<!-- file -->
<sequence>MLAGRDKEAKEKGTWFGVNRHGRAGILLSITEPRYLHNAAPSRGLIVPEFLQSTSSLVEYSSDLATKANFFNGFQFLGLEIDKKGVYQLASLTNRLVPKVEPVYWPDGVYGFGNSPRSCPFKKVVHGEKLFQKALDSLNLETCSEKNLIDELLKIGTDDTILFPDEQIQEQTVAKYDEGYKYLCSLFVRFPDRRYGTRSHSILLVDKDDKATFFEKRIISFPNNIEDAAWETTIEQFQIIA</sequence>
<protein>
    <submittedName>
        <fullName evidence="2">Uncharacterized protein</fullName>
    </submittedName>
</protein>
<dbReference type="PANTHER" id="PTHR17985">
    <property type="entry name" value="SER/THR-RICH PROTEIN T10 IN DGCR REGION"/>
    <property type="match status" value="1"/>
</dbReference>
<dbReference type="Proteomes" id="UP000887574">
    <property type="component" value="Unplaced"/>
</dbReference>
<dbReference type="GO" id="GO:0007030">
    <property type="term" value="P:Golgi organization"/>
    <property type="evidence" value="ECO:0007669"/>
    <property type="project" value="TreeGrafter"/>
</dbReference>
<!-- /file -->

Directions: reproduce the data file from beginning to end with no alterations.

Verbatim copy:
<sequence>MLAGRDKEAKEKGTWFGVNRHGRAGILLSITEPRYLHNAAPSRGLIVPEFLQSTSSLVEYSSDLATKANFFNGFQFLGLEIDKKGVYQLASLTNRLVPKVEPVYWPDGVYGFGNSPRSCPFKKVVHGEKLFQKALDSLNLETCSEKNLIDELLKIGTDDTILFPDEQIQEQTVAKYDEGYKYLCSLFVRFPDRRYGTRSHSILLVDKDDKATFFEKRIISFPNNIEDAAWETTIEQFQIIA</sequence>
<protein>
    <submittedName>
        <fullName evidence="2">Uncharacterized protein</fullName>
    </submittedName>
</protein>
<dbReference type="PANTHER" id="PTHR17985">
    <property type="entry name" value="SER/THR-RICH PROTEIN T10 IN DGCR REGION"/>
    <property type="match status" value="1"/>
</dbReference>
<dbReference type="Proteomes" id="UP000887574">
    <property type="component" value="Unplaced"/>
</dbReference>
<dbReference type="GO" id="GO:0007030">
    <property type="term" value="P:Golgi organization"/>
    <property type="evidence" value="ECO:0007669"/>
    <property type="project" value="TreeGrafter"/>
</dbReference>